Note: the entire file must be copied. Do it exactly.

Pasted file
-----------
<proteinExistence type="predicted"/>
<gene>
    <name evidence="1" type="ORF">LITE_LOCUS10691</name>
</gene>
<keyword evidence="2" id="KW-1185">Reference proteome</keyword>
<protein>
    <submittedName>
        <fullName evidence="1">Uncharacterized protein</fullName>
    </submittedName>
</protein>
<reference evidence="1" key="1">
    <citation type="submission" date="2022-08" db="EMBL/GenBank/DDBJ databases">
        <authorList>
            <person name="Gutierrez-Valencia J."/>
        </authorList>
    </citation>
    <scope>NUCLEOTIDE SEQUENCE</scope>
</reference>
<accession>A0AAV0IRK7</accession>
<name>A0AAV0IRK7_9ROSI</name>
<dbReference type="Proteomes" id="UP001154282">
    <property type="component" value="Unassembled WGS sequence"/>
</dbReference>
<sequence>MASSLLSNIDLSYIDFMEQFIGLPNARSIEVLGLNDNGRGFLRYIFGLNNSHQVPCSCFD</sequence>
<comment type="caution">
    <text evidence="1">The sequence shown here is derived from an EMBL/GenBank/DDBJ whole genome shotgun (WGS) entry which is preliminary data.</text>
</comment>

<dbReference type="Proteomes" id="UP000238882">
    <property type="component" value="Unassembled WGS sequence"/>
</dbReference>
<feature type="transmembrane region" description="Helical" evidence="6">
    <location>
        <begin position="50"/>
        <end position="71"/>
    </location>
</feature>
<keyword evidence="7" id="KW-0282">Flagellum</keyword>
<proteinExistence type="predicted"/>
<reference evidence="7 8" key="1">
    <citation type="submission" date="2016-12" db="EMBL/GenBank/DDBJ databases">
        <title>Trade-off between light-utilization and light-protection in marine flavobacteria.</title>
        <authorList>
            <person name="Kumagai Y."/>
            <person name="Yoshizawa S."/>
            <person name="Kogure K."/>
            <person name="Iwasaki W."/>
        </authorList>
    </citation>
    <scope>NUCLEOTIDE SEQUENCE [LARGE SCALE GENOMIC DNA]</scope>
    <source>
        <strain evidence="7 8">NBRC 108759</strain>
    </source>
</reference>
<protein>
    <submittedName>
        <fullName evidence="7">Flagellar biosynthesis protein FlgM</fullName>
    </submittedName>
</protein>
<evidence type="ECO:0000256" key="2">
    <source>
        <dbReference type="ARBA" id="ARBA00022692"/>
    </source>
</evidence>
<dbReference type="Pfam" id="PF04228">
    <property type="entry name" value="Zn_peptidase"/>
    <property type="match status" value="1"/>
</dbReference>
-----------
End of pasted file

<proteinExistence type="predicted"/>
<gene>
    <name evidence="1" type="ORF">LITE_LOCUS10691</name>
</gene>
<keyword evidence="2" id="KW-1185">Reference proteome</keyword>
<protein>
    <submittedName>
        <fullName evidence="1">Uncharacterized protein</fullName>
    </submittedName>
</protein>
<reference evidence="1" key="1">
    <citation type="submission" date="2022-08" db="EMBL/GenBank/DDBJ databases">
        <authorList>
            <person name="Gutierrez-Valencia J."/>
        </authorList>
    </citation>
    <scope>NUCLEOTIDE SEQUENCE</scope>
</reference>
<accession>A0AAV0IRK7</accession>
<name>A0AAV0IRK7_9ROSI</name>
<dbReference type="Proteomes" id="UP001154282">
    <property type="component" value="Unassembled WGS sequence"/>
</dbReference>
<sequence>MASSLLSNIDLSYIDFMEQFIGLPNARSIEVLGLNDNGRGFLRYIFGLNNSHQVPCSCFD</sequence>
<comment type="caution">
    <text evidence="1">The sequence shown here is derived from an EMBL/GenBank/DDBJ whole genome shotgun (WGS) entry which is preliminary data.</text>
</comment>

<dbReference type="Proteomes" id="UP000238882">
    <property type="component" value="Unassembled WGS sequence"/>
</dbReference>
<feature type="transmembrane region" description="Helical" evidence="6">
    <location>
        <begin position="50"/>
        <end position="71"/>
    </location>
</feature>
<keyword evidence="7" id="KW-0282">Flagellum</keyword>
<proteinExistence type="predicted"/>
<reference evidence="7 8" key="1">
    <citation type="submission" date="2016-12" db="EMBL/GenBank/DDBJ databases">
        <title>Trade-off between light-utilization and light-protection in marine flavobacteria.</title>
        <authorList>
            <person name="Kumagai Y."/>
            <person name="Yoshizawa S."/>
            <person name="Kogure K."/>
            <person name="Iwasaki W."/>
        </authorList>
    </citation>
    <scope>NUCLEOTIDE SEQUENCE [LARGE SCALE GENOMIC DNA]</scope>
    <source>
        <strain evidence="7 8">NBRC 108759</strain>
    </source>
</reference>
<protein>
    <submittedName>
        <fullName evidence="7">Flagellar biosynthesis protein FlgM</fullName>
    </submittedName>
</protein>
<evidence type="ECO:0000256" key="2">
    <source>
        <dbReference type="ARBA" id="ARBA00022692"/>
    </source>
</evidence>
<dbReference type="Pfam" id="PF04228">
    <property type="entry name" value="Zn_peptidase"/>
    <property type="match status" value="1"/>
</dbReference>